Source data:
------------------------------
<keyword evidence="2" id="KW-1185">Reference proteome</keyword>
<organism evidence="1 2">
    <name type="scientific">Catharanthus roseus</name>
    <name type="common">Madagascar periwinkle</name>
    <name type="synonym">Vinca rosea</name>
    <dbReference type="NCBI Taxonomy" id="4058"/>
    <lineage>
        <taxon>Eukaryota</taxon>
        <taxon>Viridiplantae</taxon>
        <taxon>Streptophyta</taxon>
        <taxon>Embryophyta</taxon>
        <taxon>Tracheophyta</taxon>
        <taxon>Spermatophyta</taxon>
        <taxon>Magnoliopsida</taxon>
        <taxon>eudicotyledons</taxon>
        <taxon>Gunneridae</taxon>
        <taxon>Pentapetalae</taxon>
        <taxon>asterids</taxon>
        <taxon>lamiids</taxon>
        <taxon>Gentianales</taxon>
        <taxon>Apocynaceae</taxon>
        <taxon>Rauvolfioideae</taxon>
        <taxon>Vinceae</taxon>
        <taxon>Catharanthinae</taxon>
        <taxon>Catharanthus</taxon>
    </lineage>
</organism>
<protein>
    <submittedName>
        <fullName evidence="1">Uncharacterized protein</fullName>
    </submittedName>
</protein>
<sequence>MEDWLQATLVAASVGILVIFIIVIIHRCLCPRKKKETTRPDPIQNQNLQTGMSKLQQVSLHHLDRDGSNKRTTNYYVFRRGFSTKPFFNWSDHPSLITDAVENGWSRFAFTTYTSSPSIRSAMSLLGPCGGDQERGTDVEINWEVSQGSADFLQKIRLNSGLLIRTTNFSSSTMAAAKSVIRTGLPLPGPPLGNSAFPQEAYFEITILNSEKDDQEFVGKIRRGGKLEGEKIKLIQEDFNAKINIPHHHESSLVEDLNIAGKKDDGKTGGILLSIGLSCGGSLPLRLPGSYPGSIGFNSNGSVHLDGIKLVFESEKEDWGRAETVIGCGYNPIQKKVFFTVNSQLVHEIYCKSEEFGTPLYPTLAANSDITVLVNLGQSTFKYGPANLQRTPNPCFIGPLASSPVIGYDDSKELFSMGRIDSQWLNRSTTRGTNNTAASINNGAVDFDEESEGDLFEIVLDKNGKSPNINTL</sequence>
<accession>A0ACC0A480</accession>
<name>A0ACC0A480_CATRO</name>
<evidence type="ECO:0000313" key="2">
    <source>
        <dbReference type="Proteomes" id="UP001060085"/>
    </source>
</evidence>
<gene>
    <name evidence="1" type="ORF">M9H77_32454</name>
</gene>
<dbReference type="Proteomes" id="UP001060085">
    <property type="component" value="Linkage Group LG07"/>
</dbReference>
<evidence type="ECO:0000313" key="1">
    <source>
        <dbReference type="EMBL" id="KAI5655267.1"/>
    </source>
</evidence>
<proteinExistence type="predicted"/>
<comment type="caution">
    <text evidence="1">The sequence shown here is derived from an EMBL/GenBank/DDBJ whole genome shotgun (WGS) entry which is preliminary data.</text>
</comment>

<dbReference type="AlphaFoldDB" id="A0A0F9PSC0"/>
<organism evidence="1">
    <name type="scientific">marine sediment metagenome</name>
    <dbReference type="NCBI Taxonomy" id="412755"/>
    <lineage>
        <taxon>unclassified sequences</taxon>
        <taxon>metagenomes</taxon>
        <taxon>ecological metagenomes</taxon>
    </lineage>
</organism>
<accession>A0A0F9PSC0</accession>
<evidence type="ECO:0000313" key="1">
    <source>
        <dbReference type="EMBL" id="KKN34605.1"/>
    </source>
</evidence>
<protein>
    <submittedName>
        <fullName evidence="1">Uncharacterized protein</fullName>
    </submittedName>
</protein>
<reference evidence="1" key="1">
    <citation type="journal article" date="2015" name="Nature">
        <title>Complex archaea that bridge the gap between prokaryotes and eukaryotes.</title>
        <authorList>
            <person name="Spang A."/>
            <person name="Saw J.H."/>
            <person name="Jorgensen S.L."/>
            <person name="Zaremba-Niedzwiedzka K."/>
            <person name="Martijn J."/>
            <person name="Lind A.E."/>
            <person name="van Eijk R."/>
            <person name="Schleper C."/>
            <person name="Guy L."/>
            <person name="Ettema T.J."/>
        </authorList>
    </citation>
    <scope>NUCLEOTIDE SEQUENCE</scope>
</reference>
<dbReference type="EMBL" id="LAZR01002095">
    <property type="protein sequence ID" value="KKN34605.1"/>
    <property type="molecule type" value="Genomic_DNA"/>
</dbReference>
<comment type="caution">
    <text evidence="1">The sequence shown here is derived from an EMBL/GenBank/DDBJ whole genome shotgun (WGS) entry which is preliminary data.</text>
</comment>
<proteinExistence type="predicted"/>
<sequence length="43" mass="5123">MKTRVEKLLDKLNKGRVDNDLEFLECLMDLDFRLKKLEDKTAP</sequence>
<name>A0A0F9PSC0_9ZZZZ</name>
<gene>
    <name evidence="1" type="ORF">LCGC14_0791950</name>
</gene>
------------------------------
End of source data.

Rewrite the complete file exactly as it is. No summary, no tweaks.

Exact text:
<keyword evidence="2" id="KW-1185">Reference proteome</keyword>
<organism evidence="1 2">
    <name type="scientific">Catharanthus roseus</name>
    <name type="common">Madagascar periwinkle</name>
    <name type="synonym">Vinca rosea</name>
    <dbReference type="NCBI Taxonomy" id="4058"/>
    <lineage>
        <taxon>Eukaryota</taxon>
        <taxon>Viridiplantae</taxon>
        <taxon>Streptophyta</taxon>
        <taxon>Embryophyta</taxon>
        <taxon>Tracheophyta</taxon>
        <taxon>Spermatophyta</taxon>
        <taxon>Magnoliopsida</taxon>
        <taxon>eudicotyledons</taxon>
        <taxon>Gunneridae</taxon>
        <taxon>Pentapetalae</taxon>
        <taxon>asterids</taxon>
        <taxon>lamiids</taxon>
        <taxon>Gentianales</taxon>
        <taxon>Apocynaceae</taxon>
        <taxon>Rauvolfioideae</taxon>
        <taxon>Vinceae</taxon>
        <taxon>Catharanthinae</taxon>
        <taxon>Catharanthus</taxon>
    </lineage>
</organism>
<protein>
    <submittedName>
        <fullName evidence="1">Uncharacterized protein</fullName>
    </submittedName>
</protein>
<sequence>MEDWLQATLVAASVGILVIFIIVIIHRCLCPRKKKETTRPDPIQNQNLQTGMSKLQQVSLHHLDRDGSNKRTTNYYVFRRGFSTKPFFNWSDHPSLITDAVENGWSRFAFTTYTSSPSIRSAMSLLGPCGGDQERGTDVEINWEVSQGSADFLQKIRLNSGLLIRTTNFSSSTMAAAKSVIRTGLPLPGPPLGNSAFPQEAYFEITILNSEKDDQEFVGKIRRGGKLEGEKIKLIQEDFNAKINIPHHHESSLVEDLNIAGKKDDGKTGGILLSIGLSCGGSLPLRLPGSYPGSIGFNSNGSVHLDGIKLVFESEKEDWGRAETVIGCGYNPIQKKVFFTVNSQLVHEIYCKSEEFGTPLYPTLAANSDITVLVNLGQSTFKYGPANLQRTPNPCFIGPLASSPVIGYDDSKELFSMGRIDSQWLNRSTTRGTNNTAASINNGAVDFDEESEGDLFEIVLDKNGKSPNINTL</sequence>
<accession>A0ACC0A480</accession>
<name>A0ACC0A480_CATRO</name>
<evidence type="ECO:0000313" key="2">
    <source>
        <dbReference type="Proteomes" id="UP001060085"/>
    </source>
</evidence>
<gene>
    <name evidence="1" type="ORF">M9H77_32454</name>
</gene>
<dbReference type="Proteomes" id="UP001060085">
    <property type="component" value="Linkage Group LG07"/>
</dbReference>
<evidence type="ECO:0000313" key="1">
    <source>
        <dbReference type="EMBL" id="KAI5655267.1"/>
    </source>
</evidence>
<proteinExistence type="predicted"/>
<comment type="caution">
    <text evidence="1">The sequence shown here is derived from an EMBL/GenBank/DDBJ whole genome shotgun (WGS) entry which is preliminary data.</text>
</comment>

<dbReference type="AlphaFoldDB" id="A0A0F9PSC0"/>
<organism evidence="1">
    <name type="scientific">marine sediment metagenome</name>
    <dbReference type="NCBI Taxonomy" id="412755"/>
    <lineage>
        <taxon>unclassified sequences</taxon>
        <taxon>metagenomes</taxon>
        <taxon>ecological metagenomes</taxon>
    </lineage>
</organism>
<accession>A0A0F9PSC0</accession>
<evidence type="ECO:0000313" key="1">
    <source>
        <dbReference type="EMBL" id="KKN34605.1"/>
    </source>
</evidence>
<protein>
    <submittedName>
        <fullName evidence="1">Uncharacterized protein</fullName>
    </submittedName>
</protein>
<reference evidence="1" key="1">
    <citation type="journal article" date="2015" name="Nature">
        <title>Complex archaea that bridge the gap between prokaryotes and eukaryotes.</title>
        <authorList>
            <person name="Spang A."/>
            <person name="Saw J.H."/>
            <person name="Jorgensen S.L."/>
            <person name="Zaremba-Niedzwiedzka K."/>
            <person name="Martijn J."/>
            <person name="Lind A.E."/>
            <person name="van Eijk R."/>
            <person name="Schleper C."/>
            <person name="Guy L."/>
            <person name="Ettema T.J."/>
        </authorList>
    </citation>
    <scope>NUCLEOTIDE SEQUENCE</scope>
</reference>
<dbReference type="EMBL" id="LAZR01002095">
    <property type="protein sequence ID" value="KKN34605.1"/>
    <property type="molecule type" value="Genomic_DNA"/>
</dbReference>
<comment type="caution">
    <text evidence="1">The sequence shown here is derived from an EMBL/GenBank/DDBJ whole genome shotgun (WGS) entry which is preliminary data.</text>
</comment>
<proteinExistence type="predicted"/>
<sequence length="43" mass="5123">MKTRVEKLLDKLNKGRVDNDLEFLECLMDLDFRLKKLEDKTAP</sequence>
<name>A0A0F9PSC0_9ZZZZ</name>
<gene>
    <name evidence="1" type="ORF">LCGC14_0791950</name>
</gene>